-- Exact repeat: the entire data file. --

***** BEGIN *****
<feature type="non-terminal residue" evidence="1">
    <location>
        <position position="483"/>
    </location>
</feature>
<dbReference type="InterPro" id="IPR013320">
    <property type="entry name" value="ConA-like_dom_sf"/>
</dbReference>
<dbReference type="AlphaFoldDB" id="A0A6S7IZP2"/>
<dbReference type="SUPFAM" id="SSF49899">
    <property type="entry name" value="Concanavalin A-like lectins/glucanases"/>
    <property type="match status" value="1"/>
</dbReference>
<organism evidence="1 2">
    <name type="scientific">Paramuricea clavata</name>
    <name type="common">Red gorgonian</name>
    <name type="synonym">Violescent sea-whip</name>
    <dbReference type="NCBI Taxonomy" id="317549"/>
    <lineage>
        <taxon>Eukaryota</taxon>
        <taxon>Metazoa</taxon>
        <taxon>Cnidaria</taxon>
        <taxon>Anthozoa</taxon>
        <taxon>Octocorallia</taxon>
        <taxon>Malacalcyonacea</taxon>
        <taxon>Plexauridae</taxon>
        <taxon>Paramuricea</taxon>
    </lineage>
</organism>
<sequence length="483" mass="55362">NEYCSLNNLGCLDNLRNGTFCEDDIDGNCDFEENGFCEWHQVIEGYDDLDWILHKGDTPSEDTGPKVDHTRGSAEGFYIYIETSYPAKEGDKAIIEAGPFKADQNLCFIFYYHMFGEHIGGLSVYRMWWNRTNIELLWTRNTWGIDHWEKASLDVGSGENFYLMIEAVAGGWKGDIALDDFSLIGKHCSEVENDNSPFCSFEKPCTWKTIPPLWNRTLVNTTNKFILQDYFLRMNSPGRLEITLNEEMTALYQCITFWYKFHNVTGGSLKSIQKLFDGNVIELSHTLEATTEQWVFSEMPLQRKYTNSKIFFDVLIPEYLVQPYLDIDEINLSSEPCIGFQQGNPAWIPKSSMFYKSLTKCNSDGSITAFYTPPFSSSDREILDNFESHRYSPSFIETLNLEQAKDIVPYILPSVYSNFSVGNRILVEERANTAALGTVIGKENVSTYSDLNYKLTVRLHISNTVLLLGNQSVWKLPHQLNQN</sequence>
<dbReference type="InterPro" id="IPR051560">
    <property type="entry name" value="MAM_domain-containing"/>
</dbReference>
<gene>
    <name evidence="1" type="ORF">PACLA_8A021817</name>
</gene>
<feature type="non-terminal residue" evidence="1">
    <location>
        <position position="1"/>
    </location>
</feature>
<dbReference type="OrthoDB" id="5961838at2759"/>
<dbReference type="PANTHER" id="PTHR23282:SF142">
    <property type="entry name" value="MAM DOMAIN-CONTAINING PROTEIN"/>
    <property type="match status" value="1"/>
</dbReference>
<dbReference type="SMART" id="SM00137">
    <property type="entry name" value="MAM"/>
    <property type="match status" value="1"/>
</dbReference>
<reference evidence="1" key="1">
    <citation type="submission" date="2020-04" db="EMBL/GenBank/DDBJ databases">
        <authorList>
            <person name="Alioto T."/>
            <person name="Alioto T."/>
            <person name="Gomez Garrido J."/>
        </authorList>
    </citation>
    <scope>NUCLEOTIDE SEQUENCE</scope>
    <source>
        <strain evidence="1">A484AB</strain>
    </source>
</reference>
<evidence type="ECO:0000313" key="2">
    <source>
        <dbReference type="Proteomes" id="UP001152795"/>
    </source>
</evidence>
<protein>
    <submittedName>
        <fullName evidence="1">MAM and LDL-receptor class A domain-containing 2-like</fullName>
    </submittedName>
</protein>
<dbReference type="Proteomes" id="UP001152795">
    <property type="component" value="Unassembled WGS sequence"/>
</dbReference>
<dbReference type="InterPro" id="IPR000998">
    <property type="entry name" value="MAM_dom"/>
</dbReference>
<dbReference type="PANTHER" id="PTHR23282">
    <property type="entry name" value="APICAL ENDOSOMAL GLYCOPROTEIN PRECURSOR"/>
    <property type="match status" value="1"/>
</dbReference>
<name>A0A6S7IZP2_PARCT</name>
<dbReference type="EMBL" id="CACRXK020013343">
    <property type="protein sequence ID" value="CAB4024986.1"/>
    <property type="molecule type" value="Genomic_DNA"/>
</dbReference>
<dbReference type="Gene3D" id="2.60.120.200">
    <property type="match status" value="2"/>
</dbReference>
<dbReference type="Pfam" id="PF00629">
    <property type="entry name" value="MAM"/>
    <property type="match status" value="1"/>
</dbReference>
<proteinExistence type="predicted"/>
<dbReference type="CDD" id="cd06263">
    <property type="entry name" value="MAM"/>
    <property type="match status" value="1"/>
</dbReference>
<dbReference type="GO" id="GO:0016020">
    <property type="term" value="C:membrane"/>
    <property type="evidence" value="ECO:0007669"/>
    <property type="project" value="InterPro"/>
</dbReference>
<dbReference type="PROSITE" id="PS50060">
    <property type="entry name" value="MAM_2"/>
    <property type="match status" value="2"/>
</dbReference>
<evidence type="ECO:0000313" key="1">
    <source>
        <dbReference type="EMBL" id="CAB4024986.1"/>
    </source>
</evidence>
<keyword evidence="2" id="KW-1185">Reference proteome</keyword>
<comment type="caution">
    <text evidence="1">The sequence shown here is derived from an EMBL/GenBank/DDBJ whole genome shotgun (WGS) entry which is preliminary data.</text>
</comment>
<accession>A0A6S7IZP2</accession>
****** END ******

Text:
<feature type="non-terminal residue" evidence="1">
    <location>
        <position position="483"/>
    </location>
</feature>
<dbReference type="InterPro" id="IPR013320">
    <property type="entry name" value="ConA-like_dom_sf"/>
</dbReference>
<dbReference type="AlphaFoldDB" id="A0A6S7IZP2"/>
<dbReference type="SUPFAM" id="SSF49899">
    <property type="entry name" value="Concanavalin A-like lectins/glucanases"/>
    <property type="match status" value="1"/>
</dbReference>
<organism evidence="1 2">
    <name type="scientific">Paramuricea clavata</name>
    <name type="common">Red gorgonian</name>
    <name type="synonym">Violescent sea-whip</name>
    <dbReference type="NCBI Taxonomy" id="317549"/>
    <lineage>
        <taxon>Eukaryota</taxon>
        <taxon>Metazoa</taxon>
        <taxon>Cnidaria</taxon>
        <taxon>Anthozoa</taxon>
        <taxon>Octocorallia</taxon>
        <taxon>Malacalcyonacea</taxon>
        <taxon>Plexauridae</taxon>
        <taxon>Paramuricea</taxon>
    </lineage>
</organism>
<sequence length="483" mass="55362">NEYCSLNNLGCLDNLRNGTFCEDDIDGNCDFEENGFCEWHQVIEGYDDLDWILHKGDTPSEDTGPKVDHTRGSAEGFYIYIETSYPAKEGDKAIIEAGPFKADQNLCFIFYYHMFGEHIGGLSVYRMWWNRTNIELLWTRNTWGIDHWEKASLDVGSGENFYLMIEAVAGGWKGDIALDDFSLIGKHCSEVENDNSPFCSFEKPCTWKTIPPLWNRTLVNTTNKFILQDYFLRMNSPGRLEITLNEEMTALYQCITFWYKFHNVTGGSLKSIQKLFDGNVIELSHTLEATTEQWVFSEMPLQRKYTNSKIFFDVLIPEYLVQPYLDIDEINLSSEPCIGFQQGNPAWIPKSSMFYKSLTKCNSDGSITAFYTPPFSSSDREILDNFESHRYSPSFIETLNLEQAKDIVPYILPSVYSNFSVGNRILVEERANTAALGTVIGKENVSTYSDLNYKLTVRLHISNTVLLLGNQSVWKLPHQLNQN</sequence>
<dbReference type="InterPro" id="IPR051560">
    <property type="entry name" value="MAM_domain-containing"/>
</dbReference>
<gene>
    <name evidence="1" type="ORF">PACLA_8A021817</name>
</gene>
<feature type="non-terminal residue" evidence="1">
    <location>
        <position position="1"/>
    </location>
</feature>
<dbReference type="OrthoDB" id="5961838at2759"/>
<dbReference type="PANTHER" id="PTHR23282:SF142">
    <property type="entry name" value="MAM DOMAIN-CONTAINING PROTEIN"/>
    <property type="match status" value="1"/>
</dbReference>
<dbReference type="SMART" id="SM00137">
    <property type="entry name" value="MAM"/>
    <property type="match status" value="1"/>
</dbReference>
<reference evidence="1" key="1">
    <citation type="submission" date="2020-04" db="EMBL/GenBank/DDBJ databases">
        <authorList>
            <person name="Alioto T."/>
            <person name="Alioto T."/>
            <person name="Gomez Garrido J."/>
        </authorList>
    </citation>
    <scope>NUCLEOTIDE SEQUENCE</scope>
    <source>
        <strain evidence="1">A484AB</strain>
    </source>
</reference>
<evidence type="ECO:0000313" key="2">
    <source>
        <dbReference type="Proteomes" id="UP001152795"/>
    </source>
</evidence>
<protein>
    <submittedName>
        <fullName evidence="1">MAM and LDL-receptor class A domain-containing 2-like</fullName>
    </submittedName>
</protein>
<dbReference type="Proteomes" id="UP001152795">
    <property type="component" value="Unassembled WGS sequence"/>
</dbReference>
<dbReference type="InterPro" id="IPR000998">
    <property type="entry name" value="MAM_dom"/>
</dbReference>
<dbReference type="PANTHER" id="PTHR23282">
    <property type="entry name" value="APICAL ENDOSOMAL GLYCOPROTEIN PRECURSOR"/>
    <property type="match status" value="1"/>
</dbReference>
<name>A0A6S7IZP2_PARCT</name>
<dbReference type="EMBL" id="CACRXK020013343">
    <property type="protein sequence ID" value="CAB4024986.1"/>
    <property type="molecule type" value="Genomic_DNA"/>
</dbReference>
<dbReference type="Gene3D" id="2.60.120.200">
    <property type="match status" value="2"/>
</dbReference>
<dbReference type="Pfam" id="PF00629">
    <property type="entry name" value="MAM"/>
    <property type="match status" value="1"/>
</dbReference>
<proteinExistence type="predicted"/>
<dbReference type="CDD" id="cd06263">
    <property type="entry name" value="MAM"/>
    <property type="match status" value="1"/>
</dbReference>
<dbReference type="GO" id="GO:0016020">
    <property type="term" value="C:membrane"/>
    <property type="evidence" value="ECO:0007669"/>
    <property type="project" value="InterPro"/>
</dbReference>
<dbReference type="PROSITE" id="PS50060">
    <property type="entry name" value="MAM_2"/>
    <property type="match status" value="2"/>
</dbReference>
<evidence type="ECO:0000313" key="1">
    <source>
        <dbReference type="EMBL" id="CAB4024986.1"/>
    </source>
</evidence>
<keyword evidence="2" id="KW-1185">Reference proteome</keyword>
<comment type="caution">
    <text evidence="1">The sequence shown here is derived from an EMBL/GenBank/DDBJ whole genome shotgun (WGS) entry which is preliminary data.</text>
</comment>
<accession>A0A6S7IZP2</accession>